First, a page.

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The role of comms in raising the profile of
local democracy

May 2013


It was more like a blockbuster movie than a quiet Thursday night in my home town. One woman in a race against time: the smell of scorched rubber as her car screeched to a halt in front of the building, leaping out of from behind the wheel tightly clutching a piece of paper, hurling herself at the closed double doors, hoping against hope it was not too late. And it wasn’t: at exactly two minutes to ten o’clock last night, I cast my vote in our local elections.


My local authority only started counting this morning, so I don’t yet know how critical my last-gasp ‘x’ in the plywood cubicle turned out to be. But they’ve already announced a turnout of 31%. So seven out of 10 people eligible to vote stayed away. Some, like me, probably meant to vote but ended up leaving it (almost) too late because a fantastic meal and long overdue catch-up with friends led to missing the 10pm cut-off. But for most, sadly, it never crossed their minds to exercise their democratic right.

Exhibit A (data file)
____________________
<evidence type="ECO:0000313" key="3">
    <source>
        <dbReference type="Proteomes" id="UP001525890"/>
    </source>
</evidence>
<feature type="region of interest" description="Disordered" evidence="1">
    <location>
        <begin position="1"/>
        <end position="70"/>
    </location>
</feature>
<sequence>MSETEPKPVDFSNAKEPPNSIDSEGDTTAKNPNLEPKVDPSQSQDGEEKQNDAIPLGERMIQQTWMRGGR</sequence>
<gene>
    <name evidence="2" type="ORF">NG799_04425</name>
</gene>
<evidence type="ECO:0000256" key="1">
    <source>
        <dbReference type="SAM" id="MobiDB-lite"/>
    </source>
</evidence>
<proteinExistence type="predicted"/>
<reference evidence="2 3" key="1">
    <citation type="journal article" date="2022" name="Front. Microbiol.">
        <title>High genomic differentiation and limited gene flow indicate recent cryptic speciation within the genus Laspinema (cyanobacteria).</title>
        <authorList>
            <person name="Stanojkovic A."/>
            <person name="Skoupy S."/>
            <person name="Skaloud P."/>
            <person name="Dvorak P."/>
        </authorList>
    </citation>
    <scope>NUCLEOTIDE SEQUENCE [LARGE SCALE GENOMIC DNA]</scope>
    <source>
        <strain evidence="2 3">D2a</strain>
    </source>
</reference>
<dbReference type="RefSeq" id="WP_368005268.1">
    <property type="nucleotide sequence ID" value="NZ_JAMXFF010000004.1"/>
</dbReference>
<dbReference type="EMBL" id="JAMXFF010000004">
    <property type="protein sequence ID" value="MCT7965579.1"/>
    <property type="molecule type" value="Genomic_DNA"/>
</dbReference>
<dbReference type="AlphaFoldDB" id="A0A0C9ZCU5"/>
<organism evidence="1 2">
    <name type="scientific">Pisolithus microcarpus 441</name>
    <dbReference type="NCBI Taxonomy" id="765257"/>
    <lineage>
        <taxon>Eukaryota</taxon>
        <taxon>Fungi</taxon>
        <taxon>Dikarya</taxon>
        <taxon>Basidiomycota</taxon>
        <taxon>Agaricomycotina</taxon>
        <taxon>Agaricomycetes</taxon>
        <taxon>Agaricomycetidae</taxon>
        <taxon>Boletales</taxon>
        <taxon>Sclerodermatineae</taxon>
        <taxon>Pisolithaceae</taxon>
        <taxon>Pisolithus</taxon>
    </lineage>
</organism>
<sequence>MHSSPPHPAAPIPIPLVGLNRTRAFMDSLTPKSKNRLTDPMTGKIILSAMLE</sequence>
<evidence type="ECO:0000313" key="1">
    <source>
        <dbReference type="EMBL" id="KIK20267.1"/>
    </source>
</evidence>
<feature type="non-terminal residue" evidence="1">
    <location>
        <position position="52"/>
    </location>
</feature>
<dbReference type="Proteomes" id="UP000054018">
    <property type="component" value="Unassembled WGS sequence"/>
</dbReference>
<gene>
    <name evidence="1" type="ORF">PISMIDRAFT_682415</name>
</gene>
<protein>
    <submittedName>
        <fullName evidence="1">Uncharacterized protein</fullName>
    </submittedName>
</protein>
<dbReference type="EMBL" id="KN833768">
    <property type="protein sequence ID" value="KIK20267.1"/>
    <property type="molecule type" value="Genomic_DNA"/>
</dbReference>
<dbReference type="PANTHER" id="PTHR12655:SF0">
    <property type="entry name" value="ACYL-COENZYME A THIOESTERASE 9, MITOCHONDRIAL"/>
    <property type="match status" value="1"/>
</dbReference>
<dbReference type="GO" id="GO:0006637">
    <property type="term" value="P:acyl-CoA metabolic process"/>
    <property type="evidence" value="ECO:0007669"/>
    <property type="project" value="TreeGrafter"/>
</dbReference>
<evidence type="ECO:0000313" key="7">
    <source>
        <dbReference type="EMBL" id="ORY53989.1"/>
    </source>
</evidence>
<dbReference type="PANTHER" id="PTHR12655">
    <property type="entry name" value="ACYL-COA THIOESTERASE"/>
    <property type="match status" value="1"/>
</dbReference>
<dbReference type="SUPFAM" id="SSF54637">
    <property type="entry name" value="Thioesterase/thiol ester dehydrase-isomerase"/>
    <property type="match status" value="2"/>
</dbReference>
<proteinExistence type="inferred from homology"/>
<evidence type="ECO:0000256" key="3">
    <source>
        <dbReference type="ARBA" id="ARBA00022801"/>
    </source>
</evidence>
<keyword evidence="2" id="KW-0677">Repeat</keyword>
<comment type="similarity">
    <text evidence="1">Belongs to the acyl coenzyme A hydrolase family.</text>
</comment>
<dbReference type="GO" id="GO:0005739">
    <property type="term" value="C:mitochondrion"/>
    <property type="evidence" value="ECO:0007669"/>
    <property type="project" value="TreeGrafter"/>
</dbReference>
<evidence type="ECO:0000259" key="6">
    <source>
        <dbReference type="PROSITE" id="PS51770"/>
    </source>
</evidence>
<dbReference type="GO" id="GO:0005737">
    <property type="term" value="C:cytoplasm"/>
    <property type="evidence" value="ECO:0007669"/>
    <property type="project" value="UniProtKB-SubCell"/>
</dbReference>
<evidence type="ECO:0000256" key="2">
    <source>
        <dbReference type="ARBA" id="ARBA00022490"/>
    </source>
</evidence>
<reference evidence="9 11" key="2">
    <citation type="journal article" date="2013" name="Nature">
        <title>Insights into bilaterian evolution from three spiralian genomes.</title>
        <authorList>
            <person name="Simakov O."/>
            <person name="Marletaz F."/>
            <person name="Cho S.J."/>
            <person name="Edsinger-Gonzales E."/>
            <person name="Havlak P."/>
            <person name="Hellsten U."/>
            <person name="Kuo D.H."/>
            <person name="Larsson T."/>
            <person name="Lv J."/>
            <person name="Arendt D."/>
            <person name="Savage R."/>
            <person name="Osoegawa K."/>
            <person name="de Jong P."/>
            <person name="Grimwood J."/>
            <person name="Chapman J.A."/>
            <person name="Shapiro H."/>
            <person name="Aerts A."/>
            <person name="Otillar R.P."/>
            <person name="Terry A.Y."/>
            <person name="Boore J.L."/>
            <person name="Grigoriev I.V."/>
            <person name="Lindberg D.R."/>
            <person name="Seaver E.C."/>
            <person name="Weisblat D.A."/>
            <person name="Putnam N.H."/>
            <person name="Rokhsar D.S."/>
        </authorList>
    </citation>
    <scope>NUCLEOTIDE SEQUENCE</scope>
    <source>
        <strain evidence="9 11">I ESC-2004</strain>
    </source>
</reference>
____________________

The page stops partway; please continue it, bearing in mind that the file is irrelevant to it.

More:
I spent many years working in local government, and before that reporting on it, so have whiled away hundreds of hours in long and often fairly boring council meetings, as elected representatives pontificate, score points off each other and also (I promise) try and make good decisions for the people they represent. I have listened to extraordinary debates that polarised around political ideology and prejudice, or that appeared to ignore whole sections of the local community, or where data and figures were disregarded or distorted to justify a decision. I have also witnessed people do really good things: making high-quality, considered and often difficult decisions about our built environment, education, social services, and even down to refuse collections, and could affirm that something really great just happened here.


I used to reflect that if you could make local people come and listen to what was being said and done in their names, a lot more would then go vote. Everyone involved in our democratic institutions – from local councils to political parties – has a role in promoting the importance of voting and opening up democratic processes to more people. The communications guys at Northamptonshire County Council, my local authority, clearly worked hard to do this over the last few weeks, and should be commended for their efforts. While 31% is a low turnout, the sad truth is that without their campaign it probably would have been even lower.

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